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You could do this using the stencil buffer. First, set up a clipping volume that has the desired slicing plane as the near plane, and infinity-ish as the far plane. Render the object, with color and depth writes disabled, with backface culling enabled and set in reverse, and an "increment" stencil op. Then render the object again with color and depth writes disabled, with backface culling enabled and set normally, and a "decrement" stencil op. Then just set the clipping volume back to something sane, turn color writes back on, and draw over the screen, with the stencil test set to >0. This is a variant of the winding-number-based rasterization algorithm.

NOTE: This algorithm requires that your mesh be a closed manifold.

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That certainly seems like the most likely approach to take. I've started adapting some code I found on ATI's site (here) that seems to do the same thing.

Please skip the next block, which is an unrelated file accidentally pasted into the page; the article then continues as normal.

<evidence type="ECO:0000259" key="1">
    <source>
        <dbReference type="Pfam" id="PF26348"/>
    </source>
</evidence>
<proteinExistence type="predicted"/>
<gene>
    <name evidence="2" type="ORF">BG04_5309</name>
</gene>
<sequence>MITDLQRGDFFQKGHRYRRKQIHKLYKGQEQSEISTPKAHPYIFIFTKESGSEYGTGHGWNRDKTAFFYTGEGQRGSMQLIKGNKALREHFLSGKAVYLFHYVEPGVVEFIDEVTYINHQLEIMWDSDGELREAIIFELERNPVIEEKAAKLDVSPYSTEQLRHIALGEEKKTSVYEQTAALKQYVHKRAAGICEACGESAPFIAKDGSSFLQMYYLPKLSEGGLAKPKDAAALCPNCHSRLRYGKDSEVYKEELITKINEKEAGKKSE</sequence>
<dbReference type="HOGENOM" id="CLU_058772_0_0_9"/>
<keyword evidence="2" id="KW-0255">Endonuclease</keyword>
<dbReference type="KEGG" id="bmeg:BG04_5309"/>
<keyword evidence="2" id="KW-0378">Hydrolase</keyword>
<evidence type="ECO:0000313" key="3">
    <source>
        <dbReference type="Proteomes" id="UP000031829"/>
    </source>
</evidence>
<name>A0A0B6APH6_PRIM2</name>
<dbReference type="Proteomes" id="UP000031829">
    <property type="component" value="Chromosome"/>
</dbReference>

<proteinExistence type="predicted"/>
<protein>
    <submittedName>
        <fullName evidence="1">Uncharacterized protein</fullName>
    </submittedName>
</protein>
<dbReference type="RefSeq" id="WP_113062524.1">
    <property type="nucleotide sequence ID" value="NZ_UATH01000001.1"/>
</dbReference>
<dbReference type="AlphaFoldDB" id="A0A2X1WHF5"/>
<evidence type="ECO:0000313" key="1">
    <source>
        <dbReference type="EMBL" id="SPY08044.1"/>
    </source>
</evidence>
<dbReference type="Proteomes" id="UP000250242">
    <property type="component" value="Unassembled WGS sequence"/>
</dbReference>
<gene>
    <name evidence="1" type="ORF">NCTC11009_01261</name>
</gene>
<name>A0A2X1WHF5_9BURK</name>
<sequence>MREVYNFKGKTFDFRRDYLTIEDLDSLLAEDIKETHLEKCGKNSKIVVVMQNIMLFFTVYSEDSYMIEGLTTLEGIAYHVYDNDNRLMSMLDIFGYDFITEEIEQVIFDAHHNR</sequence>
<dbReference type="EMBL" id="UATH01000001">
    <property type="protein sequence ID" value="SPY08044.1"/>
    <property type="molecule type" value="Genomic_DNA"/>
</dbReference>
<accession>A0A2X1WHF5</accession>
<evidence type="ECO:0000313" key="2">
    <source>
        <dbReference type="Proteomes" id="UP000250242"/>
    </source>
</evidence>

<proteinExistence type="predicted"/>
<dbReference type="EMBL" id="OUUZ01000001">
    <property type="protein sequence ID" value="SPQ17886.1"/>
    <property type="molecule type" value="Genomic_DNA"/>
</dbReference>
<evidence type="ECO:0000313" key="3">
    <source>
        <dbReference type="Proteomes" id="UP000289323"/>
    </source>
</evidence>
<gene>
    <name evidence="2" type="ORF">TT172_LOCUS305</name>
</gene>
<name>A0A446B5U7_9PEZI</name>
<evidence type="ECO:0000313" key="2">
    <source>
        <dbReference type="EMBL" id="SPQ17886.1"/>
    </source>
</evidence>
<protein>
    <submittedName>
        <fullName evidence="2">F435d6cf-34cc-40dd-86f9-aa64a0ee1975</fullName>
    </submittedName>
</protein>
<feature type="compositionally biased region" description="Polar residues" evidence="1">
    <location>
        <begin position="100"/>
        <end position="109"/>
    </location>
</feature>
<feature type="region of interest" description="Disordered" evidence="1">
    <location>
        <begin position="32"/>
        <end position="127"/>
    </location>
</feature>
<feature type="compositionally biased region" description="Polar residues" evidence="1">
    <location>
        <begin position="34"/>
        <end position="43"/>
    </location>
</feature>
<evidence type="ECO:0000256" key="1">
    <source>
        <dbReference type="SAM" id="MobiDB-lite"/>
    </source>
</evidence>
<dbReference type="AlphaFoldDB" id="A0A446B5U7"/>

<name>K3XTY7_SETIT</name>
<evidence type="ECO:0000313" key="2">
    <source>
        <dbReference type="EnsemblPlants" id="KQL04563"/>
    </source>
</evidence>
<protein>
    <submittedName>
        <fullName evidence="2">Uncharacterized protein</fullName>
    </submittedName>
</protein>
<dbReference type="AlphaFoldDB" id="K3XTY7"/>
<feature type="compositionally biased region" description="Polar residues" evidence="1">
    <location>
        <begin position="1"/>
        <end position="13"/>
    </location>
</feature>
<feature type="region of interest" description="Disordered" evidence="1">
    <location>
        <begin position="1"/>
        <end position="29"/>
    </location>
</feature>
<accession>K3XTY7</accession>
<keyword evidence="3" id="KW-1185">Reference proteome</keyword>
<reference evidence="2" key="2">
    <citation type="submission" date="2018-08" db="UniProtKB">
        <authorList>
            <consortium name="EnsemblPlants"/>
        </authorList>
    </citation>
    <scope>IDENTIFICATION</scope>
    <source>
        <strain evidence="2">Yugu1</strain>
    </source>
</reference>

Will this technique extend to a scene consisting of multiple meshes (as long as they aren't intersecting/enclosing each other?). The reason I ask is that I intend to use this algorithm to slice a plane through an internal organ system, where each organ is a different colour (for tagging purposes).

When using the ATI example as is, I get some artifacts with multiple (coloured) meshes:

Would this be an inherent flaw of the technique, or do I just need to extend the algorithm? For example, the 'advanced clipping planes' link I referenced above seems to require that the (overlapping) spheres be drawn in order (from small to large).